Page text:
Anglo Saxon Silver PenniesAnglo Saxon Silver Pennies By Dix Noonan Webb ……
 

Thirty years ago, a fortune-teller asked builder Don Crawley to pick three cards from a full deck of playing cards, Don picked out three cards and to the fortune-teller’s amazement, they were all nines. Since then Don has always had a special attachment to the number nine.

For almost the same length of time, Don has been a keen metal detectorist and in March 2017 found a hoard of Anglo Saxon Silver pennies.

As Don explains: “It was my first visit to this farmers land in Suffolk. After walking up an incline in the field, my Deus detector gave off a strong signal and within a short space of time I had recovered 93 coins.”

He continued: “The Finds Liason Officer was called in and they investigated the site which turned out to be a long-forgotten Saxon church. Excavating around they uncovered the remains of human bones and I found another six coins!”

The hoard was taken to the British Museum, which examined the coins stating they were silver pennies from the reign of Aethelred II, who reigned in England from 978-1016 CE. Aethelred is renowned in history as the Unrede or “unready” because of the weakness of his government. Viking raids of increasing magnitude forced the king to pay tribute as Danegeld to try to stop them from attacking, but to no avail. The hoard remained at the British Museum until they were disclaimed in August of this year.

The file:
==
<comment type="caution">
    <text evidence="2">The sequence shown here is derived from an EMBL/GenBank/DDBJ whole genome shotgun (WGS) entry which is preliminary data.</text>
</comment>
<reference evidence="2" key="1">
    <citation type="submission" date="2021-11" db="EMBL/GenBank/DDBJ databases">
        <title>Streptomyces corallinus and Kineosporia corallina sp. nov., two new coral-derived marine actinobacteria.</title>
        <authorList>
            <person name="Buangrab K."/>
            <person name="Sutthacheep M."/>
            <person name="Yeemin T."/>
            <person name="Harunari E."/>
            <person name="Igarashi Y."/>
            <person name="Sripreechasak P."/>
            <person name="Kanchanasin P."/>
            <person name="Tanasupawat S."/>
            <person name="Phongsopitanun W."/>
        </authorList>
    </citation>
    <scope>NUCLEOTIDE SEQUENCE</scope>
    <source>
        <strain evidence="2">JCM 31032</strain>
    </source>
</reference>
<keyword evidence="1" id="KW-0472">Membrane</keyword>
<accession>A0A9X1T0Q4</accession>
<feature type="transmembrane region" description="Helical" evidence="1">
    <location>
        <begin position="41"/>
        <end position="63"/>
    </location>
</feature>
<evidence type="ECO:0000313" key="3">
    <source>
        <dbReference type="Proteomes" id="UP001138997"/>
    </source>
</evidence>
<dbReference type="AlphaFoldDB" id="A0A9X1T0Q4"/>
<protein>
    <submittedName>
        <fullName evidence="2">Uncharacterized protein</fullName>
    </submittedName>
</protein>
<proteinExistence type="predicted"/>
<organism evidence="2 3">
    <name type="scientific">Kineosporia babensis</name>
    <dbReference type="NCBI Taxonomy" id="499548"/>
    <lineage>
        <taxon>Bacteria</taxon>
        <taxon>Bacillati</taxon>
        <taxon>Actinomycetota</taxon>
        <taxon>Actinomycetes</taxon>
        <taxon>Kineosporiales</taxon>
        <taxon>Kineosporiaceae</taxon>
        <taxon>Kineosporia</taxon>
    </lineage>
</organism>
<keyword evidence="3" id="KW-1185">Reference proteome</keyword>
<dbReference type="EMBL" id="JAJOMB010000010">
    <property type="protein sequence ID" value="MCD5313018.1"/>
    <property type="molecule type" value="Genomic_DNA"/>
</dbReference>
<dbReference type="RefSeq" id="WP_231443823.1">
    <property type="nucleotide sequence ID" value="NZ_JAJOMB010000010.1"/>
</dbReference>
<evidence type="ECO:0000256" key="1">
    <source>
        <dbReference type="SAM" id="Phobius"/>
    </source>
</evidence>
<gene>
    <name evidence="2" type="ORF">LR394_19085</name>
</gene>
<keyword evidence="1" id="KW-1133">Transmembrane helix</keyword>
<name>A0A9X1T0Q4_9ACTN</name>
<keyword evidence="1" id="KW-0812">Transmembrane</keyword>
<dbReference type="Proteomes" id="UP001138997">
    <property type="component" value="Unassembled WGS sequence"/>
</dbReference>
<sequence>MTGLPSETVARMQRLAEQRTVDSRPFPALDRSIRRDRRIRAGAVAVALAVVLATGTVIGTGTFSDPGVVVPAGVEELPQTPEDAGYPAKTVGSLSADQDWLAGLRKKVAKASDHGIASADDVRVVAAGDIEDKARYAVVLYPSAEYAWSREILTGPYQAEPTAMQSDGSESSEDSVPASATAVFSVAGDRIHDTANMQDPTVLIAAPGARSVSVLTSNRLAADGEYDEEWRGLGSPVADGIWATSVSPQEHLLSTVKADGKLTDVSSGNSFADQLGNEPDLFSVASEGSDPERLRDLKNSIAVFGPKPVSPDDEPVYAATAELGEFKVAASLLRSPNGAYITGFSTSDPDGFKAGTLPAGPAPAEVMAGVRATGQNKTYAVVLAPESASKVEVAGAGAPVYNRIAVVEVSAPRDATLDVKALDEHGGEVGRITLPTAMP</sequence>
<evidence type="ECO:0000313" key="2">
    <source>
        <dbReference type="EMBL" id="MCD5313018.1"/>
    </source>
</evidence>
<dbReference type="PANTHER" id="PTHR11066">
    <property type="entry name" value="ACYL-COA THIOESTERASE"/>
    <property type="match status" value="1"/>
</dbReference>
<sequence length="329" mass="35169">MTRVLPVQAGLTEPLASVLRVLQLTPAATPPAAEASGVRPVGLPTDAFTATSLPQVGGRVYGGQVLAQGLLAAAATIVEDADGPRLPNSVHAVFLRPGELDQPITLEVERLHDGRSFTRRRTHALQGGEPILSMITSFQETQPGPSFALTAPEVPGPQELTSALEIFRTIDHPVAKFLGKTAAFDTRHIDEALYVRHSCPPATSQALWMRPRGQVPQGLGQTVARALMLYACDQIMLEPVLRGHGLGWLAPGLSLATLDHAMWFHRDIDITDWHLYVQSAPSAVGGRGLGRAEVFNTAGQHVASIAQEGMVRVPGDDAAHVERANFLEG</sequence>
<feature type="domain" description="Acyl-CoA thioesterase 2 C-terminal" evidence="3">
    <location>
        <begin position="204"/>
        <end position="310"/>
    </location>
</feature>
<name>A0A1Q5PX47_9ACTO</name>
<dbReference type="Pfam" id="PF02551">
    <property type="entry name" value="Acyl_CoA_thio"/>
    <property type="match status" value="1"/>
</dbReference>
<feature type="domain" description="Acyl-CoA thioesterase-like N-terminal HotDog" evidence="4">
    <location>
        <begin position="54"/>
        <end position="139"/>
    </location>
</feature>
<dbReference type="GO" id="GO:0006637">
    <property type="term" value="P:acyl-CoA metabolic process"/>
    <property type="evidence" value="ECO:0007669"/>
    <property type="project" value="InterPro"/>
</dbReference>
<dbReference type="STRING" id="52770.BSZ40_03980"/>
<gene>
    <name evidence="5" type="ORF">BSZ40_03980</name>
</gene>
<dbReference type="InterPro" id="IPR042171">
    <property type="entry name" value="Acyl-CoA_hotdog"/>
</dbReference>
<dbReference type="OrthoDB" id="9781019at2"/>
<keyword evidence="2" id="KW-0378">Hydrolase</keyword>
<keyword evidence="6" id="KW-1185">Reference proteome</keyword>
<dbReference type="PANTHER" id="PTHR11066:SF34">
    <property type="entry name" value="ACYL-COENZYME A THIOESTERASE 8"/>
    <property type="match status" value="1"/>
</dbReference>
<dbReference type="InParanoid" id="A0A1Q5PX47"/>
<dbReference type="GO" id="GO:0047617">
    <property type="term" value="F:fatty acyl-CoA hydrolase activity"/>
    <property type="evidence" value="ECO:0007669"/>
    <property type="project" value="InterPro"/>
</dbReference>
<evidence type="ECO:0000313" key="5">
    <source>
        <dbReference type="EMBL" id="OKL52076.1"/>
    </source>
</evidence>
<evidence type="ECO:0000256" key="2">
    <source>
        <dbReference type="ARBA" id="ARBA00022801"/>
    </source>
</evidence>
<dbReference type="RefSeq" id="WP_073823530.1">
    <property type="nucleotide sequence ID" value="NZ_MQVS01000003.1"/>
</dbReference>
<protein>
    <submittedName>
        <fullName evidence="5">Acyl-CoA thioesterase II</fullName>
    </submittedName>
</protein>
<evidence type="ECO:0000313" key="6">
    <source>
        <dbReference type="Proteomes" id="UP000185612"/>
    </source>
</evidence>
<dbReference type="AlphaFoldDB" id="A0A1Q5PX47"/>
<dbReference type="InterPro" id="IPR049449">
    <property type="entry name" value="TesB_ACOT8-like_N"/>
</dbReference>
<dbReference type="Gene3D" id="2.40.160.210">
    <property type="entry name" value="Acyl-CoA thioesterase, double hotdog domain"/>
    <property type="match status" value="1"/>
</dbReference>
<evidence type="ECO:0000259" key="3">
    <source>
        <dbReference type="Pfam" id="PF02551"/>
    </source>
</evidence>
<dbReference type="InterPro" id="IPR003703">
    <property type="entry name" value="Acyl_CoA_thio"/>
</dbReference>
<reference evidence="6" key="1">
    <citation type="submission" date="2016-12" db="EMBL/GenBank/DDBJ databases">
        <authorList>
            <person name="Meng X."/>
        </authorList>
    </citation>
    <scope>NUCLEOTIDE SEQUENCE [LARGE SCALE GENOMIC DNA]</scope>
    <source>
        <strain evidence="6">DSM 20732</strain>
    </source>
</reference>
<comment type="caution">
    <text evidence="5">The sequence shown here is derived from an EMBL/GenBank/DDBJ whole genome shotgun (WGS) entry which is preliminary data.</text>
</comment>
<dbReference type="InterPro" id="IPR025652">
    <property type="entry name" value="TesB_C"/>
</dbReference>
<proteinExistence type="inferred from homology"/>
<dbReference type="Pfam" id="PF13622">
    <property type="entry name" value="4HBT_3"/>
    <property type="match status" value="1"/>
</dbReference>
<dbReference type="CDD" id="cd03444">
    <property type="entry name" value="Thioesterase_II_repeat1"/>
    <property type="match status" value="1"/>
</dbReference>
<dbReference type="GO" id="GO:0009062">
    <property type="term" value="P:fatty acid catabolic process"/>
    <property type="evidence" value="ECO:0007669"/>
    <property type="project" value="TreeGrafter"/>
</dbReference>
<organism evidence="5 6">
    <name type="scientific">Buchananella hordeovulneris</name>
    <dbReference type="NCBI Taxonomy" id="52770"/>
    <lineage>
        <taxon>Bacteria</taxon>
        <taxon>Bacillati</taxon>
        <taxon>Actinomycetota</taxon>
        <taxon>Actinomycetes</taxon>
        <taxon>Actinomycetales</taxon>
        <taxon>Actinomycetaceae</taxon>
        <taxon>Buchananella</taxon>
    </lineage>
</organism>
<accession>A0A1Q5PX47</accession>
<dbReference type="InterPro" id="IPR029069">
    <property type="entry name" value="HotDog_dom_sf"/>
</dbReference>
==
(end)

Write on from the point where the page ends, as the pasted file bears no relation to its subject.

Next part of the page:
Don then approached Dix Noonan Webb (DNW), specialists in international coins, medals, banknotes and jewelry, to offer the 99 coins–81 pennies and 18 cut halfpennies–for sale an auction of Coins, Tokens and Historical Medals that will take place at their auction rooms in central Mayfair – 16 Bolton St, London, W1J 8BQ on Wednesday 4 and Thursday 5, December 2019. The provisional estimate for the hoard is £30,000-£50,000.

DNW have now had the coins cleaned which are of two different issues, the CRUX type and the Long Cross type – which means the coins were buried between 997-1003 CE.

It is, therefore, possible that this hoard could have been buried in 999 as penitence when the new millennium raised fears of a judgment day. Two of the pennies have also been carefully folded in half, which is regarded as a vow to a saint.

As DNW’s Antiquities specialist Nigel Mills explains: “We are extremely pleased to be offering this hoard, which included two rare mints – Melton Mowbray and a new previously unrecorded mint. The coin reads “Dreng mo Lude” which translates as Dreng moneyer in Louth, which is in Lincolnshire.”

He continues: “At this time over 86 mints were operating around the country with up to 100 different moneyers at the larger mints like London.”

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